This year instead of a New Year’s Resolution, I adopted one word—gratitude. That attitude helps me manage my fears, puts reality into perspective, and transforms my struggles into opportunities to understand and comfort others.

    Being “married” or “single” also defines women in their 40’s, 50’s and 60s! I’m writing a chapter “Living Single—Forever?” that deals with finding peace, contentment, “the one,” or “The One.” Oh to be a happy nun, married to Jesus. Life would be so uncomplicated!

    One day I realized, “Why is it I desire to be pursued by a perfect lover who will cherish me and will never leave nor forsake me, yet I ignore Him?” Today, I found this quote by Mother Teresa about The One: “There are so many religions and each one has its different ways of following God. I follow Christ:
    Jesus is my God,
    Jesus is my Spouse,
    Jesus is my Life,
    Jesus is my only Love,
    Jesus is my All in All;
    Jesus is my Everything.”

    Today, I’m single and happy pursuing the passion God put in my heart and excited to see where He will lead.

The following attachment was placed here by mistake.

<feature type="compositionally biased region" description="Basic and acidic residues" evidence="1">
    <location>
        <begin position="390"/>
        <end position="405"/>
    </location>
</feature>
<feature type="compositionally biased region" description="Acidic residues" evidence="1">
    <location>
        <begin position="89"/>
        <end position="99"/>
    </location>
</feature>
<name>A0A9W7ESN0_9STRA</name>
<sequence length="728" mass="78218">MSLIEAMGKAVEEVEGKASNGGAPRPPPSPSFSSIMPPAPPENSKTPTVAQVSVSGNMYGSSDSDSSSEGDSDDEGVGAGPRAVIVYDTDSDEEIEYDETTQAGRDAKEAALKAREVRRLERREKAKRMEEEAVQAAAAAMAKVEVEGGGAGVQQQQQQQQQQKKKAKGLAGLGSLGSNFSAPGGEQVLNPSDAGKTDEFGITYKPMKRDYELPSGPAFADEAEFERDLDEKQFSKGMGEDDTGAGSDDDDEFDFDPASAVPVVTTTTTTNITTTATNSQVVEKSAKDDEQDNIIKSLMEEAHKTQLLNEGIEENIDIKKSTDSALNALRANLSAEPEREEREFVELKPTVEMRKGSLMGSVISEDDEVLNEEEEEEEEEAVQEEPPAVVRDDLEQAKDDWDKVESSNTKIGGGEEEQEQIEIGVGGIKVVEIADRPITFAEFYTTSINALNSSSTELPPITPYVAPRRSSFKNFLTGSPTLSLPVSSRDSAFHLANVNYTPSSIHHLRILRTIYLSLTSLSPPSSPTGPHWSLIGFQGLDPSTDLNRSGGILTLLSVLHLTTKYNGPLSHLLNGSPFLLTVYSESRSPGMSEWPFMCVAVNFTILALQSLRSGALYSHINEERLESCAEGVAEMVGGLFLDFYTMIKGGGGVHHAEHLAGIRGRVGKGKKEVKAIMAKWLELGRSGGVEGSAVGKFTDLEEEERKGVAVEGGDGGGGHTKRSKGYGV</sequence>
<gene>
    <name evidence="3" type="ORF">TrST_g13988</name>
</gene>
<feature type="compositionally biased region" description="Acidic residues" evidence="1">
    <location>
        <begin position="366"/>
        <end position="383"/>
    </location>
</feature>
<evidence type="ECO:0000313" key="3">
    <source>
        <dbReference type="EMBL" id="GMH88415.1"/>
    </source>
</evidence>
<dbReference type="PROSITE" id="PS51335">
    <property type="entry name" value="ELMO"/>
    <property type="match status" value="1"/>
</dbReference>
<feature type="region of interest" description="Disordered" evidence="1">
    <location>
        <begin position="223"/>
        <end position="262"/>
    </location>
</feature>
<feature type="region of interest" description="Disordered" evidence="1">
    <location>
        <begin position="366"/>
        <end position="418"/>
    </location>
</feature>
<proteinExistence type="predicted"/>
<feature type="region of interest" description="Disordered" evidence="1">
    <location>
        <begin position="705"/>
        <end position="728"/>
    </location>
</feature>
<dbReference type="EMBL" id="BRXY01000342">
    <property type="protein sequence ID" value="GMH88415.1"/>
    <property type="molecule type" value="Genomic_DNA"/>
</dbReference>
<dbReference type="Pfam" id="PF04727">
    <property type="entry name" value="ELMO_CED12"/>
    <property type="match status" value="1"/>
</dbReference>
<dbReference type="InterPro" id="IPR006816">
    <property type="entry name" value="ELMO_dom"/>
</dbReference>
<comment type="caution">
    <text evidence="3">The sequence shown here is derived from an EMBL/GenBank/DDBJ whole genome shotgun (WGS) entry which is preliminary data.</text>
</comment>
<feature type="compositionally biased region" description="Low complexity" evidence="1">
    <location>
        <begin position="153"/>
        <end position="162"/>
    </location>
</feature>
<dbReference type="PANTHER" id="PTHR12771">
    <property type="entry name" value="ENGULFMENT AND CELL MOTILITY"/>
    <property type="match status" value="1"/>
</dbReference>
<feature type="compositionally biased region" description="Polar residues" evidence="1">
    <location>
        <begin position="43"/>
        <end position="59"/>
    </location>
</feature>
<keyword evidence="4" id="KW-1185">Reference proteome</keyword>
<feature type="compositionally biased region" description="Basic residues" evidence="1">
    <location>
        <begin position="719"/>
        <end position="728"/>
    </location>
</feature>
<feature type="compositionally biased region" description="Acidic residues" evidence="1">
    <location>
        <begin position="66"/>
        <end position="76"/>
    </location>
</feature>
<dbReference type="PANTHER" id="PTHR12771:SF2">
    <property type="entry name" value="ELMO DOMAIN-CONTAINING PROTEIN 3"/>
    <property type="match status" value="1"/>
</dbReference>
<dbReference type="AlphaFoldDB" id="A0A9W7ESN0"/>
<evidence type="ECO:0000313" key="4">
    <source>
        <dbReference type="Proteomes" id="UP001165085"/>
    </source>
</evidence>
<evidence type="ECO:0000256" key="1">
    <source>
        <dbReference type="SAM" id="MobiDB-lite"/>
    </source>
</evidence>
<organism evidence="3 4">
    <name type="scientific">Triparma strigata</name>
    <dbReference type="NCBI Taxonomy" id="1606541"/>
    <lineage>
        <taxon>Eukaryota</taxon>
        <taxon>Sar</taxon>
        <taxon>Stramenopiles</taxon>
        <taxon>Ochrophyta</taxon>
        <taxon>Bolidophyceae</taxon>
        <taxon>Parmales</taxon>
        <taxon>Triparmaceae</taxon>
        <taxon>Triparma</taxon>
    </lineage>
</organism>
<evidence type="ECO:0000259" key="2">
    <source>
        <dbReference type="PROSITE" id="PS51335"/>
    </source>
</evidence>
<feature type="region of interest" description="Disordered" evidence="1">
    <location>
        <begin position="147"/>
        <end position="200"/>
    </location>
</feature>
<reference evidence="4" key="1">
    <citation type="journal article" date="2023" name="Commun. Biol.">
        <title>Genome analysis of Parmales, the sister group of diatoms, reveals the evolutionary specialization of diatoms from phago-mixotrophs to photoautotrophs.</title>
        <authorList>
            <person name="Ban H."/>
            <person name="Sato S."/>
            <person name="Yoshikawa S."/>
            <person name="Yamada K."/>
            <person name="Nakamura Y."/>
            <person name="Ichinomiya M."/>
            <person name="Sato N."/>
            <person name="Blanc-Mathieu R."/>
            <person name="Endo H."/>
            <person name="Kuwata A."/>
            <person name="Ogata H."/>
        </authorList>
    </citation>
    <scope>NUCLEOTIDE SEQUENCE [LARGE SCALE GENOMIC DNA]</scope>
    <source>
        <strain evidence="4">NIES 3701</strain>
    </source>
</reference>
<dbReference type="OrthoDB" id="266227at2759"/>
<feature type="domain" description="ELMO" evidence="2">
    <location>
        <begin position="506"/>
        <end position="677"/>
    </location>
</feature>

• Jessica

    I am a 100% with you! GREAT POST

  • I love being married for 10 years and not having to worry about the dating stuff.

    However, I hate that since we’ve chosen not to have kids we are kind of the “freaks” among our married friends. Friends our age all have kids so they don’t invite us to hang out anymore (I guess they think that since we don’t have kids, we don’t like kids – NOT TRUE!), and we don’t quite fit in with young marrieds either. It’s kind of a weird season for us.

    • lindseyreadenobles

      I miss you too! I am seriously going to look at my calendar and figure out when I can come out to visit. Feel free to set me up with cute single men. I am not scared.

  • Laura